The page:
Mostly, I'd like people like Grubisich to stop being idiots.

Posted by: Stephen | May 14, 2007 12:01:10 PM

Irony: Tom's email addy posted on the article is [email protected]. Why could he possibly want to use an anonymous email address?

I guess he wants to know who called him a wanker. Why he wants to know, and what he will do with that info isn't real clear.

Could it be he wants to trace the commenter's employer through the realname, so he can inform the employer what the employee is saying in public places? Or is it that he just wants to be able to mobilize a retaliation team to go to the commenter's house and break some knees?

TomEditor is a wanker! A pathetic one too.

Posted by: JimPortlandOR | May 14, 2007 12:09:03 PM

"Hamilton, Madison, and Jay disagree with Mr. Grubisich."

As does Ben Franklin. Not that he knew anything about jounaminimalism, or publishing, or anything related to them.

And firing for one mistake might be a bit harsh. But "three strikes your out" might have appropriate application!

And while we are into transparency, why not force all journaminimalists to annually publish the portions of their tax returns (including W-2's and 1099s) that indicate all sources of income for them for the past 3 years or so. Then we can really see if any journos or pundits are getting paid to take positions or not.

Posted by: bubba | May 14, 2007 12:19:41 PM

Heh. Nicely done.

My real name, by the way, is David Broder.

Posted by: Pachacutec | May 14, 2007 12:20:05 PM

At a minimum, the moniker should provide some insight into the interest of the commenter in the issue or dialogue. It should clearly demonstrate the poster's ideology, connection to any candidate, corporate affiliation, or, ideally, occupation.

Posted by: John Q. Monkey-Fucker | May 14, 2007 12:24:07 PM

Anything to maintain your illusion.
It's all the fault of the anonymous little people.

Posted by: Northern Observer | May 14, 2007 12:24:09 PM

"Could it be he wants to trace the commenter's employer through the realname, so he can inform the employer what the employee is saying in public places?"

Such an idea as this is simply beyond belief. If you'll note, TomEditor is a **FORMER** WaPo employee (unlike Sue Schmidt, who invented and pioneered this novel approach to journalistic accountability), and corporations like the Post tend to lock up their IP rights to such innovations.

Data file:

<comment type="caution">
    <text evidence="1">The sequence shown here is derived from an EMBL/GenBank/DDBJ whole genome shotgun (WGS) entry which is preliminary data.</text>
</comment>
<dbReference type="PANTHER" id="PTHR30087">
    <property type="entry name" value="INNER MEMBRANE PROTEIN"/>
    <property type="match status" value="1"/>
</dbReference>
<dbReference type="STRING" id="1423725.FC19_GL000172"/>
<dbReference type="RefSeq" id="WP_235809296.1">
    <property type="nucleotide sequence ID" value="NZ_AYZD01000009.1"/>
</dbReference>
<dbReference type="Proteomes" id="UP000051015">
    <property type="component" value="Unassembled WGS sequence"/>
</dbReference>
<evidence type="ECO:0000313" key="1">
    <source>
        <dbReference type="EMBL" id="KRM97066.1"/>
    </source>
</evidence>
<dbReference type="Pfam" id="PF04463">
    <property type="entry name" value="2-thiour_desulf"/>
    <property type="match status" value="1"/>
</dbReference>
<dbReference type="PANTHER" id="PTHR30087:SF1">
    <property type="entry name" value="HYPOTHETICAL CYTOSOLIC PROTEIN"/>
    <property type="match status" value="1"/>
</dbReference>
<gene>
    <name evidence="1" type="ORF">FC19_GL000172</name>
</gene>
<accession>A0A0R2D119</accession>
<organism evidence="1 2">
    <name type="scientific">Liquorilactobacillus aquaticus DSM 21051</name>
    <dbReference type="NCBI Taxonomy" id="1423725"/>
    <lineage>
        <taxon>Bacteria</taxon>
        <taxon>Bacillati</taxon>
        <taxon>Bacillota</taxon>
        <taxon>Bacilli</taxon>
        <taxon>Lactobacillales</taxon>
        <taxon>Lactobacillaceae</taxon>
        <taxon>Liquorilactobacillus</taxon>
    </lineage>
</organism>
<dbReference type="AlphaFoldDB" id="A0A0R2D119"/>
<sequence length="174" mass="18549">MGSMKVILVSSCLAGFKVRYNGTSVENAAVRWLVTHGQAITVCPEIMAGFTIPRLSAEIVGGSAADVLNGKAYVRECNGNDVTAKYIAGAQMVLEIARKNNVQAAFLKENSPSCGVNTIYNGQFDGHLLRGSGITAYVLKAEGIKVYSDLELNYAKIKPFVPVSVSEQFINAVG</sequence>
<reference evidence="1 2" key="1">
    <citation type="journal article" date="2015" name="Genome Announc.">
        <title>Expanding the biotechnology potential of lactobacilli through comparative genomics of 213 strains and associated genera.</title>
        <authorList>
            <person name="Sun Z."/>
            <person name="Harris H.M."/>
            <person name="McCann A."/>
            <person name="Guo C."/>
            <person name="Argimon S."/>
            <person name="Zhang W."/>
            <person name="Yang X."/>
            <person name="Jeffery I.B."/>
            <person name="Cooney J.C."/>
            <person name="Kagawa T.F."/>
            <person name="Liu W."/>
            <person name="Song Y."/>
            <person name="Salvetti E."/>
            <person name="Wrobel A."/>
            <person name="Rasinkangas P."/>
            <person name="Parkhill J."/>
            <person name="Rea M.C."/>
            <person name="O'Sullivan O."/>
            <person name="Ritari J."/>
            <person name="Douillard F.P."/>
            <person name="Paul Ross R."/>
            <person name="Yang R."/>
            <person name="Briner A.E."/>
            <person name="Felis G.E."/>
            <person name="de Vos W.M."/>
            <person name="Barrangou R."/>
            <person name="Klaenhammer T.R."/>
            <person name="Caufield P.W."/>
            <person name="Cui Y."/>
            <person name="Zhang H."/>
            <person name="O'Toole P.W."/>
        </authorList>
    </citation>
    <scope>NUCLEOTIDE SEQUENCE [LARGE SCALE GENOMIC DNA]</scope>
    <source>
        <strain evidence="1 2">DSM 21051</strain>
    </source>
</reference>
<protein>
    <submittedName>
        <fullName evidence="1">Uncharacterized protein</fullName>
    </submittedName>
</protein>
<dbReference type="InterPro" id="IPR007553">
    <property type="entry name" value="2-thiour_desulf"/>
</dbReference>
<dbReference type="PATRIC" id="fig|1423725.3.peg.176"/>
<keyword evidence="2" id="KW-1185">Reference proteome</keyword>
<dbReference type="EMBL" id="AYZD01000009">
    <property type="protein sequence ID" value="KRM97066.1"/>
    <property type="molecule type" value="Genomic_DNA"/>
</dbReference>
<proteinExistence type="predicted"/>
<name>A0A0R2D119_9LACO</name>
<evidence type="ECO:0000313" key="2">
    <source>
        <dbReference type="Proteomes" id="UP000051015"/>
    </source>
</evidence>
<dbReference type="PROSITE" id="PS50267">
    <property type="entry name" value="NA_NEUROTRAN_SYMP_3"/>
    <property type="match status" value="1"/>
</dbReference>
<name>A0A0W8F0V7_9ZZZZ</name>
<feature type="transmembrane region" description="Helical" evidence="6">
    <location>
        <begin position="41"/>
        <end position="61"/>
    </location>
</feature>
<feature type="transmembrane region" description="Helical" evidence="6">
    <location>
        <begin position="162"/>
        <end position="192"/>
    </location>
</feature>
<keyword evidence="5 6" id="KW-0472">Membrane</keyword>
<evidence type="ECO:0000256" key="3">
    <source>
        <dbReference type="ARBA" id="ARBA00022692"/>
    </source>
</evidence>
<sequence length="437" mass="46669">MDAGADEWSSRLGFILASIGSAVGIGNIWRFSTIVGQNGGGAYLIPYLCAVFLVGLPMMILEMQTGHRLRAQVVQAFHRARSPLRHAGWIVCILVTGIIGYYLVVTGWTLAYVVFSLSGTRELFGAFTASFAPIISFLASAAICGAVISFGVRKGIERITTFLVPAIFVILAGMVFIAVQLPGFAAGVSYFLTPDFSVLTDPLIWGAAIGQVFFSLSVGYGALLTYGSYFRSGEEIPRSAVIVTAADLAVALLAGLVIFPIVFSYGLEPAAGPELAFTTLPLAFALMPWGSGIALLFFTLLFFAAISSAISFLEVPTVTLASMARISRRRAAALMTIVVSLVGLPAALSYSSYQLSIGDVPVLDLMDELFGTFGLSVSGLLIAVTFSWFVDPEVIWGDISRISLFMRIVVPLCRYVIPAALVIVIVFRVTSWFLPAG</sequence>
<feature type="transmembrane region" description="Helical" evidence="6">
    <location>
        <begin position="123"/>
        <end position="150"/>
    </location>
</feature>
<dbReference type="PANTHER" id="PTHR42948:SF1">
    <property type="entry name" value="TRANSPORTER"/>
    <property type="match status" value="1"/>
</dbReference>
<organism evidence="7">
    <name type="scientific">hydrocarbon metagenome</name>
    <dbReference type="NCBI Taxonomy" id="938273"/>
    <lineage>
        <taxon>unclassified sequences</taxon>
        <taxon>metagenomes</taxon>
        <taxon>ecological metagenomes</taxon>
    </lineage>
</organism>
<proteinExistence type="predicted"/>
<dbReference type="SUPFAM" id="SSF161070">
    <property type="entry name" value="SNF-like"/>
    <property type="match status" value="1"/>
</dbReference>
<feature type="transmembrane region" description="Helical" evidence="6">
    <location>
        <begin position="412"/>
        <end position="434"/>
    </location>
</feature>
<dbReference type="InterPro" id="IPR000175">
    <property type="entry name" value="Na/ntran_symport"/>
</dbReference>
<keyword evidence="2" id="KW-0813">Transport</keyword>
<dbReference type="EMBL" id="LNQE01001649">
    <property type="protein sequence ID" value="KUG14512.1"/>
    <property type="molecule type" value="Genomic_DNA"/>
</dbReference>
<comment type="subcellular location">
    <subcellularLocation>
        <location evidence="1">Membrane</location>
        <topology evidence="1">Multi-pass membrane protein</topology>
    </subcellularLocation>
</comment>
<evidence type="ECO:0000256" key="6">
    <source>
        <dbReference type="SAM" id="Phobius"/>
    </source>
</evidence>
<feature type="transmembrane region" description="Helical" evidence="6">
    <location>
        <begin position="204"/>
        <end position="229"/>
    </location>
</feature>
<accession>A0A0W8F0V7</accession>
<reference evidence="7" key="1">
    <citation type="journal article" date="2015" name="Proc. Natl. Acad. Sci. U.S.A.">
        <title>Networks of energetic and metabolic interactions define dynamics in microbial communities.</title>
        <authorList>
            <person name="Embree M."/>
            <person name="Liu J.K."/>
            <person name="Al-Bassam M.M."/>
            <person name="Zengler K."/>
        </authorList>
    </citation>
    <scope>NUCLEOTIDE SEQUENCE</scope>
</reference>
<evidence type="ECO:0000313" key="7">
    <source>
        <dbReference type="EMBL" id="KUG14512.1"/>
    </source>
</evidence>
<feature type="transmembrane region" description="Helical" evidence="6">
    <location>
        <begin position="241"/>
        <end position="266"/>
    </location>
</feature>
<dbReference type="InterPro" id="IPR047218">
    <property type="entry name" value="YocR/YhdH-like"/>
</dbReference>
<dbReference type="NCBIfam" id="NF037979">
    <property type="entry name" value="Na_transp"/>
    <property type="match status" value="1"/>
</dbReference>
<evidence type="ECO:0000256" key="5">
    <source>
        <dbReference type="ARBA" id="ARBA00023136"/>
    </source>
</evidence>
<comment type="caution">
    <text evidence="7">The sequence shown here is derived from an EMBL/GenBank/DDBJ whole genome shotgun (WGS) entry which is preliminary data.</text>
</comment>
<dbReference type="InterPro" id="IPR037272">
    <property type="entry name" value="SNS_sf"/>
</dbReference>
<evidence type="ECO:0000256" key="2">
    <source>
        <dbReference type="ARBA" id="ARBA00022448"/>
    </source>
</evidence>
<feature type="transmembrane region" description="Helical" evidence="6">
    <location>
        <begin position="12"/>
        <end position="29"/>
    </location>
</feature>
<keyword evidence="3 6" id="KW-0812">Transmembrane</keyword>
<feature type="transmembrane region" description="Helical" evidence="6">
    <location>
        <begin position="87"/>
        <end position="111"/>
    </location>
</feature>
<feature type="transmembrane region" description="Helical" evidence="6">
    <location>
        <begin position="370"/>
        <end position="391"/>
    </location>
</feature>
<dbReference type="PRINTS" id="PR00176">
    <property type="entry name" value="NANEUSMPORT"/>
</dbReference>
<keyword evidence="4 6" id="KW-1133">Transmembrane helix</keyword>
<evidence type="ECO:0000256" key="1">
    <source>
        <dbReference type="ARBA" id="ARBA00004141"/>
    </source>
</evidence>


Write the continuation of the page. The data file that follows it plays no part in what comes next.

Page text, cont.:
With kind regards,
Dog, etc.
searching for home

Posted by: Ghost of Joe Liebling's Dog | May 14, 2007 12:32:05 PM

I always use a pseudonym when posting.

The problem with the MSM, is they value the name of the pundit more than the opinion. Using a pseudonym when posting is like giving a violin audition behind a screen.

Posted by: Tom Grubisich | May 14, 2007 12:33:23 PM

You know, this would be a whole lot more persuasive if journalists didn't so frequently use anonymous sources.

In any case, it's bizarre that this guys is writing about this issue now as if it's some kind of revelation. The question of permitting anonymity and moderating content in on line discussions for as long as such groups have existed. There are those, myself among them, who believe that providing real names leads to greater civility and more thoughtful discussion. That's why I post using my real name. But I've known a number of people, who, for professional or family reasons would feel unable to express themselves clearly and forthrightly.

The folks at the Well resolved this by requiring users to post real names. On compuserv, some forums required the provision of real names, others didn't. That the Post (Li'l Debbie just had a column on the same kinds of issues) didn't understand that this part of the business of managing online discussions seems disingenuous beyond belief. The first thing you work out when you're design an online discussion area is how it is going to be moderated.